EWTN preparing show on Venerable Augustus Tolton

By Joyce Duriga | Editor
Wednesday, July 7, 2021

Valerie Jennings, vicariate coordinator for Vicariate VI, is interviewed by Michael O’Neill, executive producer and host of EWTN’s “They Might Be Saints” on June 8, 2021, at St. Elizabeth Church, 50 E. 41st St., for an upcoming episode on Venerable Augustus Tolton while producer Tommy Cheely and EWTN director of photography Mark Davis look on. (Karen Callaway/Chicago Catholic)

For several days in June, the host of EWTN’s “They Might Be Saints” visited the Archdiocese of Chicago with a crew to film interviews and actor reenactments for an upcoming episode on the life of Venerable Augustus Tolton.

Executive producer and host Michael O’Neill, a Chicago native, examines the lives of men and women of faith on the path to sainthood and the search for canonization miracles. There are over 100 canonization causes open in the United States, although not all are active.

Tolton is the first African American ordained for the priesthood in the United States. The Archdiocese of Chicago opened his cause for canonization in 2010.

In June 2019, Pope Francis advanced the cause when he issued a decree declaring him “venerable.” The title “venerable” recognizes that he lived a life of heroic virtue.

Once it is confirmed that one miracle has been granted by God through the intercession of Tolton, he will be declared “blessed.” A second miracle may be required for canonization.

Unexplained physical healings have been reported to the cause and are under investigation.

When O’Neill pitched the idea of the show to EWTN, Tolton was on his list of someone to feature.

“With Father Tolton, his story of being a slave and the escape to freedom. … Then he goes to Catholic school and is bullied in school yet he persists and is given the help from the priests there to apply to all the seminaries in the United States and he’s rejected from everywhere. Then he goes to Rome and is sent right back to his former community,” O’Neill said. “His story is absolutely amazing. You couldn’t make this story up.”

Tolton makes a great person of faith to focus on in our time, O’Neill said.

“We are delighted EWTN has included Father Augustus Tolton and his canonization cause among their series on the saints and saints-in-the-making,” said Auxiliary Bishop Joseph Perry, postulator of Tolton’s cause. “Given the broad reach of their Catholic programming, we are excited about the possibilities of Tolton’s reach out into the public.”

While in the archdiocese, O’Neill and his team interviewed several local Catholics about the life and inspiration of Tolton. They also filmed reenacted scenes from Tolton’s life.

St. Philip Neri Church, 2132 E. 72nd St., was used as a backdrop for scenes in which Tolton was preaching in Quincy. The crew also filmed some scenes from his time in Catholic school and used a forested area to depict scenes of Martha Tolton fleeing to freedom through the prairie with her children.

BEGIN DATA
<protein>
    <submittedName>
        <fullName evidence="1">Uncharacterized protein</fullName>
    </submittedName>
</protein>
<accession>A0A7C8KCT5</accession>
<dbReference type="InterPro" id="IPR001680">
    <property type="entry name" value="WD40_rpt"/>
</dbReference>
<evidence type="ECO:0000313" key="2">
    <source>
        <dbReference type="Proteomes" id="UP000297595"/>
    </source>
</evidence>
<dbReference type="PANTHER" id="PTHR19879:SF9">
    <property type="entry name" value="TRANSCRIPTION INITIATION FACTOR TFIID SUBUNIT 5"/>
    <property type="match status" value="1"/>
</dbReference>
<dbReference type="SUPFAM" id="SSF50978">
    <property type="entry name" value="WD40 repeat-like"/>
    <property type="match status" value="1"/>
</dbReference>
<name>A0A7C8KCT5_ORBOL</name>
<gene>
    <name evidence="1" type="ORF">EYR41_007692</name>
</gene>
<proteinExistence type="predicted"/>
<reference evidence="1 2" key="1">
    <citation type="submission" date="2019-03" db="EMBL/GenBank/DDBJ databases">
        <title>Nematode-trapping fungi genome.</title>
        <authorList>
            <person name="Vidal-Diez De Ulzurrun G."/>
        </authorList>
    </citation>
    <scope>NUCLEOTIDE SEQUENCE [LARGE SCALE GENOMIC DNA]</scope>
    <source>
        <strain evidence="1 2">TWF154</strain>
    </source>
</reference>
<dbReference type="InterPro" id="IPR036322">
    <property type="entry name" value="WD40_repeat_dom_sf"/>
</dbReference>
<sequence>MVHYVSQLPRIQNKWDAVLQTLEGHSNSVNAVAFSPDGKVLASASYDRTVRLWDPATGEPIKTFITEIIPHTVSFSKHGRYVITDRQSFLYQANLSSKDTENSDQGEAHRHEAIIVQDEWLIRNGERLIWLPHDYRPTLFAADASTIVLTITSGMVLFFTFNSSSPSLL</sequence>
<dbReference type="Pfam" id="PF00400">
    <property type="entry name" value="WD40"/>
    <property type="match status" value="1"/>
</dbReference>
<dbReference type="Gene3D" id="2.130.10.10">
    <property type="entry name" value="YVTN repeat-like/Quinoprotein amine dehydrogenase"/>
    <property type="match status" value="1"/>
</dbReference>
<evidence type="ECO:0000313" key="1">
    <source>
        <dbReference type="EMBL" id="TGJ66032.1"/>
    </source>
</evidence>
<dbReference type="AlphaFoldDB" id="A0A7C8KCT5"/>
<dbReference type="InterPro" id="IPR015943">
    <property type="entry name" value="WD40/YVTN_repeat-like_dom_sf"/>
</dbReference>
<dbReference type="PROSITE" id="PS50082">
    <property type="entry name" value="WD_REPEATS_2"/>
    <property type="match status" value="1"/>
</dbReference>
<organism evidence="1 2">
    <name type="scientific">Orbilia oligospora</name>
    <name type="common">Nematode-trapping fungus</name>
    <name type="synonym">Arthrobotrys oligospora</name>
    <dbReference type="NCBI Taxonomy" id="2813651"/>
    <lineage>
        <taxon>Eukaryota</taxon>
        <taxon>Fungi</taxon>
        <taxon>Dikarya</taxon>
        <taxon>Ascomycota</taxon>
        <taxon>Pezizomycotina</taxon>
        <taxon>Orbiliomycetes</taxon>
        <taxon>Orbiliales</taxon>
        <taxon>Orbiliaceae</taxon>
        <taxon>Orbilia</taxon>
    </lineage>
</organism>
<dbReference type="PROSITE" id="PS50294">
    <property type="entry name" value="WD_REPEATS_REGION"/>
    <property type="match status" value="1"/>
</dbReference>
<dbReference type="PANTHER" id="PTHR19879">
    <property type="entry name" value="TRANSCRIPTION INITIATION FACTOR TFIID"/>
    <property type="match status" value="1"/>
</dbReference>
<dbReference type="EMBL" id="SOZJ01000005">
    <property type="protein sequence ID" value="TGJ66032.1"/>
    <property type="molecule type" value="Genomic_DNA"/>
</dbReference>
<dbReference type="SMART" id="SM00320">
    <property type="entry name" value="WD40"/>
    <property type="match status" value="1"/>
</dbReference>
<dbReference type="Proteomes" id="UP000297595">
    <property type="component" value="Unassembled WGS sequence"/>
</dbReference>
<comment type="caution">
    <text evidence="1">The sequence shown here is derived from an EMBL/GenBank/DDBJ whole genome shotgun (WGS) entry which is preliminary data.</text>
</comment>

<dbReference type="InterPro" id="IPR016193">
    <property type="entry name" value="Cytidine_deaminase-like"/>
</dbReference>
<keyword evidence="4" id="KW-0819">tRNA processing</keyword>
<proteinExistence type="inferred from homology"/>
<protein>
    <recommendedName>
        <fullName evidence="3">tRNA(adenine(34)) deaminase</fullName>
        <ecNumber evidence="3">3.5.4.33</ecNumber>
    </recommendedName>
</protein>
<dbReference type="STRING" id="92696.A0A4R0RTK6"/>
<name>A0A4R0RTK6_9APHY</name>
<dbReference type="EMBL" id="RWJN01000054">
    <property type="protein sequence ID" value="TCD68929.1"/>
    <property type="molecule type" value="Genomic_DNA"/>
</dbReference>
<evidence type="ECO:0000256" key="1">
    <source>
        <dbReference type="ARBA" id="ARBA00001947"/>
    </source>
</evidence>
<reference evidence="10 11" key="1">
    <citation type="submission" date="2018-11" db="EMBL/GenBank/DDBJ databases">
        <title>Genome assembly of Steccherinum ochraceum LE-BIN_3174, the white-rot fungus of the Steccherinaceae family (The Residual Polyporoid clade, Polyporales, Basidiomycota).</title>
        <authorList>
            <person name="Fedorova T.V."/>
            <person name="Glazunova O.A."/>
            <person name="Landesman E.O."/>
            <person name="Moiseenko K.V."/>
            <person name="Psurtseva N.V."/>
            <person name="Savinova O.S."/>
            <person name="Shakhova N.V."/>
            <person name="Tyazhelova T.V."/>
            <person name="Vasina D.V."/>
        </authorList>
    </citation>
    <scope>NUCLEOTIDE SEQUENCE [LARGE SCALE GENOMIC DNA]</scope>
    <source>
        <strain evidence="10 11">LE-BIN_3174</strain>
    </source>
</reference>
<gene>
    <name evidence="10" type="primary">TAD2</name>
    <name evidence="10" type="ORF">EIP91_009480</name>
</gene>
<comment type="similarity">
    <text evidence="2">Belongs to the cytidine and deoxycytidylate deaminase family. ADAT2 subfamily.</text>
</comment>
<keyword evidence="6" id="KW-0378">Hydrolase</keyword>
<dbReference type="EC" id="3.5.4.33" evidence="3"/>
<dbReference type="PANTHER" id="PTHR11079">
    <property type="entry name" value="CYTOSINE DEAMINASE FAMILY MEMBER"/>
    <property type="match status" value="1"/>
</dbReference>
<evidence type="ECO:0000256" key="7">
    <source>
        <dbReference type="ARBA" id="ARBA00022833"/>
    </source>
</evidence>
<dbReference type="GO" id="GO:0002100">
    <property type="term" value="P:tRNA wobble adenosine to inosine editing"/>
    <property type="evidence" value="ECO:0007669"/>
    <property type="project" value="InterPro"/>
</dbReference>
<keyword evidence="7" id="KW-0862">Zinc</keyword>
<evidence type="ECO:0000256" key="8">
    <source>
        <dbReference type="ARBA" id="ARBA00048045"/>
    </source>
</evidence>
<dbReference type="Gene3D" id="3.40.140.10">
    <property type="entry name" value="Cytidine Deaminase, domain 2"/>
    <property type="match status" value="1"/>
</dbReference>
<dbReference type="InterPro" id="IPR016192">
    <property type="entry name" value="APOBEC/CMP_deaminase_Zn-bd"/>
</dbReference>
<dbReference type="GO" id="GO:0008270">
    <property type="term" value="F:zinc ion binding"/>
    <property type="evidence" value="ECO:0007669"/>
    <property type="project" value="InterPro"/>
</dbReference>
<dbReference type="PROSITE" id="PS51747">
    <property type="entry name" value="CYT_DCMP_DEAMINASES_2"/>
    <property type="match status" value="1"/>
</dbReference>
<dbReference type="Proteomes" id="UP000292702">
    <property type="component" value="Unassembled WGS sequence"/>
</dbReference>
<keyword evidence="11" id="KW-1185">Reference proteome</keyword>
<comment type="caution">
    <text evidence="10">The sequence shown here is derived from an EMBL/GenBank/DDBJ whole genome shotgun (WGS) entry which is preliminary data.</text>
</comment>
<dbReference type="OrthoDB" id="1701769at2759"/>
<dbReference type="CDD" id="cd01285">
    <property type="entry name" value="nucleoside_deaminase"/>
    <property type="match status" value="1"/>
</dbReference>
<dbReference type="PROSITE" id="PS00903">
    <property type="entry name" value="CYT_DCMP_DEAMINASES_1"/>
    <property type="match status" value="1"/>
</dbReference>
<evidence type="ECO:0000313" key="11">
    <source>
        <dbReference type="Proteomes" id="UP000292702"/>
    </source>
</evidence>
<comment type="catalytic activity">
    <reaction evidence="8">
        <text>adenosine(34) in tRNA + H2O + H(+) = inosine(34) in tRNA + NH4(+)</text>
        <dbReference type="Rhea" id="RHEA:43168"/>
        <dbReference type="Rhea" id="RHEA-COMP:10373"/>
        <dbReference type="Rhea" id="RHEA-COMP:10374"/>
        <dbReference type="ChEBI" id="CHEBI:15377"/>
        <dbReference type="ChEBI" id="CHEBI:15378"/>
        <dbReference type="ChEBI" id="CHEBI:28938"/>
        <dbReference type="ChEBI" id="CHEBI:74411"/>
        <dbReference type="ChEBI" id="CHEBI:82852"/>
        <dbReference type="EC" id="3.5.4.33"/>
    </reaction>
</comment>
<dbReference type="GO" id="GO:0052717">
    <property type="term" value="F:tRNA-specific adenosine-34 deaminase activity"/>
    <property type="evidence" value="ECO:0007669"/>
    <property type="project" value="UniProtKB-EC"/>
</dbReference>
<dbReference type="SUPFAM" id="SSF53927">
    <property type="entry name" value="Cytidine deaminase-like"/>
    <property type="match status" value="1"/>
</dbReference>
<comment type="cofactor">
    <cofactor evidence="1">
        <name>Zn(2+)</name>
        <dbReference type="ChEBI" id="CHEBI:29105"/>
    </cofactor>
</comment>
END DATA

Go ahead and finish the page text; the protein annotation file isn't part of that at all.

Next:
“We were able to repurpose those locations and make them look like we wanted them to,” O’Neill said.

Before his show “They Might Be Saints,” O’Neill became known as the “Miracle Hunter” who researched and chronicled miracles around the world. His interest in miracles fueled the idea for this series.

“I thought, ‘Who are the people who care most about miracles?’ And those are sainthood causes,” O’Neill said. “For each and every sainthood cause, they are looking for two miracles to show that their person is in heaven with God. So I hatched the idea that we would tell the story of Americans on the path to sainthood and the search for canonization miracles.”

“And everybody loves a saint story, especially American saints,” he added. “I think we have a sort of Catholic pride when we see someone who has walked on our own soil.”

People are attracted to learning the stories of people of heroic virtue who lived on the same land they did.

“What’s very interesting is that unless there is a miracle, in the case of venerables, then that person will not advance,” O’Neill said. “So if people don’t know about the potential saints, then they won’t be praying for those miracles. So that’s one of the goals of this series. We want people to know who is out there and who they might seek out for their intercession.” 

The saints and holy women and men provide nourishment and inspiration for those of us striving for holiness, he said.

For example, the saints serve as models of people who followed Christ and made it to heaven. They inspire us to believe if they can do it, so can we, O’Neill said.

“And then, of course, the saints are intercessors for us,” he said. “When we’re in times of trouble and need or need inspiration, praying to the saints is, I think, a great thing the church has done over the centuries.”

Often “They Might Be Saints” airs episodes on the feast or day of death of the person they are profiling, which would mean this episode could air in July of 2022.

“But there’s a chance that it would air much sooner,” O’Neill said. “I know EWTN is excited about this episode, so they might try to show it even before that.”


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